—Kalamu ya Salaam
Listening to Boots
I'm not sure what you're saying, Baba. I could be wrong, but it seems like you're saying "Me And Jesus" would be a better record if it started at the end and talked about what comes after. For me, that's exactly what's good about it. He does tell you what happens after. You develop from a fucked up little kid to a fucked up man. A man fucked up enough to treat women the same terrible way your own mother was treated and fucked up enough to actually off your own father. You want to know what happens after that? Use your imagination. I'm pretty sure more fucked up kids are part of it.
More than any of that, you have to understand the context. Boots is a rapper from Oakland. Oakland is the home of 'the game,' i.e. pimping. Most rappers are, at best, ambivalent towards pimping. Many even glorify it. Boots' record is a creative, artistic way to say, "Pimping isn't cool. Pimping never was cool. It's fucked up and it's helping to destroy our communities and our children."
Despite his drastically more evolved political positions, Boots is friends with most of the major Bay Area rappers (and probably a lot of the rest of them too). It takes a lot of personal and artistic guts to go directly against the modern-day grain. To make records that you KNOW aren't going to sell because the status quo is ignorance and stupidity. And you have to do all that knowing you have to sell records to eat. That's some harsh shit.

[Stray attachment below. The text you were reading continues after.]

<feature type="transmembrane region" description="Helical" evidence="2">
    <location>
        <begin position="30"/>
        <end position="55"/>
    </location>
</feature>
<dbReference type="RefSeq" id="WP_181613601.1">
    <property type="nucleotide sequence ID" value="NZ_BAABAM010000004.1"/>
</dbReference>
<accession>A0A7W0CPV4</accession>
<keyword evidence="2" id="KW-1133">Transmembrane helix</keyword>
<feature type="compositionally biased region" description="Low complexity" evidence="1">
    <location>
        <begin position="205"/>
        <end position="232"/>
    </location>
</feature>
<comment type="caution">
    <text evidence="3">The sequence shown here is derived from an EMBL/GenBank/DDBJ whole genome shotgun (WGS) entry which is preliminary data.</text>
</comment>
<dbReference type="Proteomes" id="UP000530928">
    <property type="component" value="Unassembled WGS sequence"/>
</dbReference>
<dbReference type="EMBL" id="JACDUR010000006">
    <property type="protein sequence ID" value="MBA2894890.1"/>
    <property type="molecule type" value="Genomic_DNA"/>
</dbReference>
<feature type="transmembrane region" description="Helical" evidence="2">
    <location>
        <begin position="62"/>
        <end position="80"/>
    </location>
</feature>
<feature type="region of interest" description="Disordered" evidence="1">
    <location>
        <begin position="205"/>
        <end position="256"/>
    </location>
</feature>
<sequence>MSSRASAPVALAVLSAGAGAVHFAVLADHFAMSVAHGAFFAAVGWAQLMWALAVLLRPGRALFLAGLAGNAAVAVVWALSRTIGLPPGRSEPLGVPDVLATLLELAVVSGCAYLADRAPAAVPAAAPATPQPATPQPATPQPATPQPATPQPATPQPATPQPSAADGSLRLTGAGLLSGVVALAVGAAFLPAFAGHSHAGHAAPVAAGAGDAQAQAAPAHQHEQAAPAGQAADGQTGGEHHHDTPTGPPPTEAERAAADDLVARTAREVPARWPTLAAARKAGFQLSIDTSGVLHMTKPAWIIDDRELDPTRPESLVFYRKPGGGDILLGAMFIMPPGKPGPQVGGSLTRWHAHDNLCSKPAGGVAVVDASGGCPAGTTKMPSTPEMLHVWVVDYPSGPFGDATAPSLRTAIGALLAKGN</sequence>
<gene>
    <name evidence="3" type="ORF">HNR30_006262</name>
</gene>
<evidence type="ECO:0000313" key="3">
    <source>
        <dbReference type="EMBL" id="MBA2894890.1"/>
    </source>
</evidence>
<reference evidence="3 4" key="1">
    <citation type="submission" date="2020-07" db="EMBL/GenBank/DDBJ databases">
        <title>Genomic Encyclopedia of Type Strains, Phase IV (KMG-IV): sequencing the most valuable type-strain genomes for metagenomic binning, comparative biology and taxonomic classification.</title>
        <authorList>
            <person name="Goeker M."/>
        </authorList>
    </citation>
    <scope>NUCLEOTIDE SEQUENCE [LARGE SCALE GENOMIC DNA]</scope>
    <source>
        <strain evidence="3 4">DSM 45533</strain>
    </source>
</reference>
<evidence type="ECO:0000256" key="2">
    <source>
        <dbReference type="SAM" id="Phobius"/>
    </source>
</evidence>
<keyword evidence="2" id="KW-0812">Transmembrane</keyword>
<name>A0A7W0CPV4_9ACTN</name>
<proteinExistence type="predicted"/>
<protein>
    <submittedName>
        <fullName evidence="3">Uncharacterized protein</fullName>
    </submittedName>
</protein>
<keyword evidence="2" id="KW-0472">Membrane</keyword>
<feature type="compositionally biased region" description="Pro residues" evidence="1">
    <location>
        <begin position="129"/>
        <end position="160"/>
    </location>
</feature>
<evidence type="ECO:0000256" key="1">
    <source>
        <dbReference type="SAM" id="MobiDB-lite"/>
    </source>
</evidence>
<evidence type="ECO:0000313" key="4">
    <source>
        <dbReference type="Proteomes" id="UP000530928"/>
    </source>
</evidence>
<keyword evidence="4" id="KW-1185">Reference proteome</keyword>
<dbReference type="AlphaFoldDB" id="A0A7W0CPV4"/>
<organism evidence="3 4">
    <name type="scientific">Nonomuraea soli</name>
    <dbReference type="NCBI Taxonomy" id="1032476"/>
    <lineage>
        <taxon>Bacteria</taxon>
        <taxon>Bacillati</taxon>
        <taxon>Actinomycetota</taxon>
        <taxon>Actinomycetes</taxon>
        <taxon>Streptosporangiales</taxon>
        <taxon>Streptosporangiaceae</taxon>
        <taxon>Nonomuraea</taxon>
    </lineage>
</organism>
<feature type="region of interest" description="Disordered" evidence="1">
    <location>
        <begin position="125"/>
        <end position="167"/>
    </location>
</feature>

For me, it's much, much deeper than reportage. When you're reporting (and I believed that particular bullshit justification orginated with N.W.A.) you simply state the facts. You don't judge right or wrong. You don't have a "point." You're just saying, basically, "shit is real." Which, of course, we all already know. But Boots' record isn't some ambivalent snapshot or picture show. It's a message directed at all of our young men (including his fellow rappers) who think using women for money is a cool occupation. I think both your specific high school and black America as a whole would be better off if our young people were listening to Boots as opposed to whatever foolishness most of them actually are listening to.
—Mtume ya Salaam
This entry was posted on Monday, February 18th, 2008 at 1:13 am and is filed under Contemporary. You can follow any responses to this entry through the RSS 2.0 feed. You can leave a response, or trackback from your own site.